Baltimore is one of 35 U.S. cities that received letters Tuesday from the United States Olympic Committee gauging interest in bidding for the 2024 Summer Games.
"I'm excited that Baltimore is being considered and that we've been invited to bid," Mayor Stephanie Rawlings-Blake said Tuesday afternoon. "It's way too early to say what we're going to do. But I think it's a testament to the work that we're doing, shining a spotlight on Baltimore as a sports city."
USOC chief executive officer Scott Blackmun's letter was sent to the mayors of cities in the country's 25 largest markets and 10 others that have expressed interest in hosting the Olympics. In the past, Baltimore has pursued a joint bid with Washington.
"We would like to begin having discussions with interested cities about possible bid themes as well as the infrastructure, financial resources and other assets that are required to host the Games," wrote Blackmun. "Our objective in this process is to identify a partner city that can work with us to present a compelling bid to the [International Olympic Committee] and that has the right alignment of political, business and community leadership."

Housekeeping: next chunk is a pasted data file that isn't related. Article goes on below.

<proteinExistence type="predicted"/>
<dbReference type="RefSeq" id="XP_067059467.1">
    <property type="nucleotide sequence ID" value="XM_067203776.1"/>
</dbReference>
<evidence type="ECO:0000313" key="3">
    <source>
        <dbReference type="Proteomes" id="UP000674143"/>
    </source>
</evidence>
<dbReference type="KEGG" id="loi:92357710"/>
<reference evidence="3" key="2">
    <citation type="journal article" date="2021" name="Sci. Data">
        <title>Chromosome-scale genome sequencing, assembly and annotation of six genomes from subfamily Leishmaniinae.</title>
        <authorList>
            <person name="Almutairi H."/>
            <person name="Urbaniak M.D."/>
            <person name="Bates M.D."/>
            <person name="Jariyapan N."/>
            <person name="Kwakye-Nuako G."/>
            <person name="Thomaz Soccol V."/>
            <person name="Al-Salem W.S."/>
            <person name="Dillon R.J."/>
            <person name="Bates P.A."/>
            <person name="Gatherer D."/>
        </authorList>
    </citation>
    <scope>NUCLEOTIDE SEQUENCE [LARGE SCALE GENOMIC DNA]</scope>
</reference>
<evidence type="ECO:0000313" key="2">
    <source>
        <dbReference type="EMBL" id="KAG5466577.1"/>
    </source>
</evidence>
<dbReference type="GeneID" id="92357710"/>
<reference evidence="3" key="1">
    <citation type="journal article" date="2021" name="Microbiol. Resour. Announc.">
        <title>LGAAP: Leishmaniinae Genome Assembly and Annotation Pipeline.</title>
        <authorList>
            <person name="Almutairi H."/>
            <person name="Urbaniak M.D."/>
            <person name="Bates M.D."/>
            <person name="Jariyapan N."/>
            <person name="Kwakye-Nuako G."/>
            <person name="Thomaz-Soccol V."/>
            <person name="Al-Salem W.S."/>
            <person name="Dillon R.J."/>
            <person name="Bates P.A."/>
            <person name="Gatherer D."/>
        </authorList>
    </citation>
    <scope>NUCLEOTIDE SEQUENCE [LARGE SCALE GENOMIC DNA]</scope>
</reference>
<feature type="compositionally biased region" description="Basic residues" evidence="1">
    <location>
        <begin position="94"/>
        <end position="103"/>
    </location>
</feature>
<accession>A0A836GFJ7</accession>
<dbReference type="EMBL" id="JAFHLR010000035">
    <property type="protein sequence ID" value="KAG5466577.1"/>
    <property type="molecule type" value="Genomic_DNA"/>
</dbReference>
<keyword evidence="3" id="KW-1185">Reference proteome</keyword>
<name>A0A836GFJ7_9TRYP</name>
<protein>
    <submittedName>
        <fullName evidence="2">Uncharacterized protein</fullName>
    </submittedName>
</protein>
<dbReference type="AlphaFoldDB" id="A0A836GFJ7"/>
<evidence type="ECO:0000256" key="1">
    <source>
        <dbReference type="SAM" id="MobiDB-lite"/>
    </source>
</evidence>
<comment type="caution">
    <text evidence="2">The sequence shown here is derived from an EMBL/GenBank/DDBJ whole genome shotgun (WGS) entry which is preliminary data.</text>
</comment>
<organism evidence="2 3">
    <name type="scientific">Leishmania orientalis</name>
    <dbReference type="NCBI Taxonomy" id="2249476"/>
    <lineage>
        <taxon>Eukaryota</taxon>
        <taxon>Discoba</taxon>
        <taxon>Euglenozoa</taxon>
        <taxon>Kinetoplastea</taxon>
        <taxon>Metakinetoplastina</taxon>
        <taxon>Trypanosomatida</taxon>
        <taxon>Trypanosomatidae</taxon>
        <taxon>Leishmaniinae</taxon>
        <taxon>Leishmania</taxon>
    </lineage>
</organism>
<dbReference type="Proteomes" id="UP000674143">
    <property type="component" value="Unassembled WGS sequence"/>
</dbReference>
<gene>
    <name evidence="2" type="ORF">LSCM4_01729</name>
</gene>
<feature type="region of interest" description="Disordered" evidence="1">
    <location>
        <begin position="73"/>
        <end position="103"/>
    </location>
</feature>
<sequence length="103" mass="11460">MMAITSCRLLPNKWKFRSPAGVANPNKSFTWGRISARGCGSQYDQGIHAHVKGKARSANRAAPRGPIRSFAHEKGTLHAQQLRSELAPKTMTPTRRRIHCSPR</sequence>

Blackmun wrote that hosting the Olympics is "an extraordinary undertaking for any city." The event has an operating budget of more than $3 billion. He said a host city would need an airport, 45,000 hotel rooms, an Olympic Village, operations space for more than 15,000 media members, adequate public transportation, and a workforce of up to 200,000.
The letter states that the committee's overture to host cities does not guarantee the U.S. will bid for the 2024 Games. The committee said it has more than two years to decide whether to bid.
Atlanta was the last U.S. city to host a Summer Games, in 1996. Salt Lake City staged the 2002 Winter Games.
Reuters and the Chicago Tribune contributed to this article.
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